- Rubin test
- Ru·bin test 'rü-bən- n a test to determine the patency or occlusion of the fallopian tubes by insufflating them with carbon dioxide by transuterine injectionRubin Isidor Clinton (1883-1958)American gynecologist. Rubin's early researches dealt with the pathology of cancer of the cervix of the uterus. He turned toward the study of sterility, and after several years he successfully developed the first test for determining the patency of the fallopian tubes. The test, now known as the Rubin test, was first performed in 1919, and a report was published in 1920. The author of three major gynecological texts and over 132 articles, Rubin was widely regarded as the foremost researcher of fertility in the 20th century.
* * *1. (for patency of uterine tubes) transuterine insufflation is done with carbon dioxide. If the tubes are patent the gas enters the peritoneal cavity and may be demonstrated by the fluoroscope or radiograph. This subphrenic pneumoperitoneum may cause pain in one or both shoulders of the patient. If the manometer registers not over 100 mm Hg the tubes are patent; if between 120 and 130, there may be stenosis or stricture, but not complete occlusion; if it rises to 200, the tubes are completely occluded. 2. (for avian leukosis viruses in egg-culture vaccines) if the viruses are present, they induce a cellular resistance to Rous sarcoma viruses subsequently inoculated (resistance-inducing factor). Called also RIF t.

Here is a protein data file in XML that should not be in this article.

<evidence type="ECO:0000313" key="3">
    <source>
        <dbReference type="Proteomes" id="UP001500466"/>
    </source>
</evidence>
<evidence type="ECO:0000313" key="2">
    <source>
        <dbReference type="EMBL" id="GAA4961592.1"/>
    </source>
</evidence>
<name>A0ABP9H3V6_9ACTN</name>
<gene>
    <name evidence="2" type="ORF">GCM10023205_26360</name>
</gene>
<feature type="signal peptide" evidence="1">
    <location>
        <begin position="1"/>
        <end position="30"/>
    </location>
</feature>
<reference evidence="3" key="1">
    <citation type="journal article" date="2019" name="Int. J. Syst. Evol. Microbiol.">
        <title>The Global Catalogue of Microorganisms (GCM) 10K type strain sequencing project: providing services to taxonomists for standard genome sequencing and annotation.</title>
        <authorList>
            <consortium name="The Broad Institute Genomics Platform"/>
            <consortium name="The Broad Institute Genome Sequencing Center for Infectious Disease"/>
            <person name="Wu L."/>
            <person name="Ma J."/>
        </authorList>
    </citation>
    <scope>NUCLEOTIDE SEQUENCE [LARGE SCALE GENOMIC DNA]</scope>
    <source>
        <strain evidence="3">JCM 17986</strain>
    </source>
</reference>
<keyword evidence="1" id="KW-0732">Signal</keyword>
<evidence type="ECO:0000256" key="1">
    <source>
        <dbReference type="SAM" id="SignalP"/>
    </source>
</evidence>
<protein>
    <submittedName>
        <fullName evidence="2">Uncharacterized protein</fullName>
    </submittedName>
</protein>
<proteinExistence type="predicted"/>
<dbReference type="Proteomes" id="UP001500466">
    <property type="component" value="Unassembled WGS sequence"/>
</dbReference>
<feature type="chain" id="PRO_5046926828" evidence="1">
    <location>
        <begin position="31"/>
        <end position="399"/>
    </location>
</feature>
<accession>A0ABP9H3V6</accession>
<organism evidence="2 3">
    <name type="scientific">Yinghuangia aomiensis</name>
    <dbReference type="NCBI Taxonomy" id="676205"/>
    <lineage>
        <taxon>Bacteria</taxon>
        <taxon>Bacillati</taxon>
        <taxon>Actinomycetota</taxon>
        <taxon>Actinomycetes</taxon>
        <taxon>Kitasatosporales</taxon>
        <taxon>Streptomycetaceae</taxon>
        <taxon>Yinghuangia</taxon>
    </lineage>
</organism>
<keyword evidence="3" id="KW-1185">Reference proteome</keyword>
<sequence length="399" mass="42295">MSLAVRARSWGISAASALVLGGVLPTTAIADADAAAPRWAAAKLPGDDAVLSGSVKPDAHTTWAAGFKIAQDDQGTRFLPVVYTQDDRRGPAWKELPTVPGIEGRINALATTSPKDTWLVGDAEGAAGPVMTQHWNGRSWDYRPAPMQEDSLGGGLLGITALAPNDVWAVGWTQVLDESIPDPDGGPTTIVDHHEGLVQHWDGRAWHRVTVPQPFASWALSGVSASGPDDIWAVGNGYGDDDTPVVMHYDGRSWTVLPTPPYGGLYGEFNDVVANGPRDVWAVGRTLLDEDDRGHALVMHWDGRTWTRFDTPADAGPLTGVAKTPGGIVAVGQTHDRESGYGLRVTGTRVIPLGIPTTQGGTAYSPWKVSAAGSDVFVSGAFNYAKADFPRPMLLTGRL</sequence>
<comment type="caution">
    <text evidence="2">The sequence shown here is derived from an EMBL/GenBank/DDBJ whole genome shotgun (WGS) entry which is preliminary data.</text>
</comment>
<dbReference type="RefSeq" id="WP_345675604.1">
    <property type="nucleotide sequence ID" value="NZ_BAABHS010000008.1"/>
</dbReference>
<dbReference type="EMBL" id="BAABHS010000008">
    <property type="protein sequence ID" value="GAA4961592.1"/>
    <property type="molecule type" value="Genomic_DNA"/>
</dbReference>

Medical dictionary. 2011.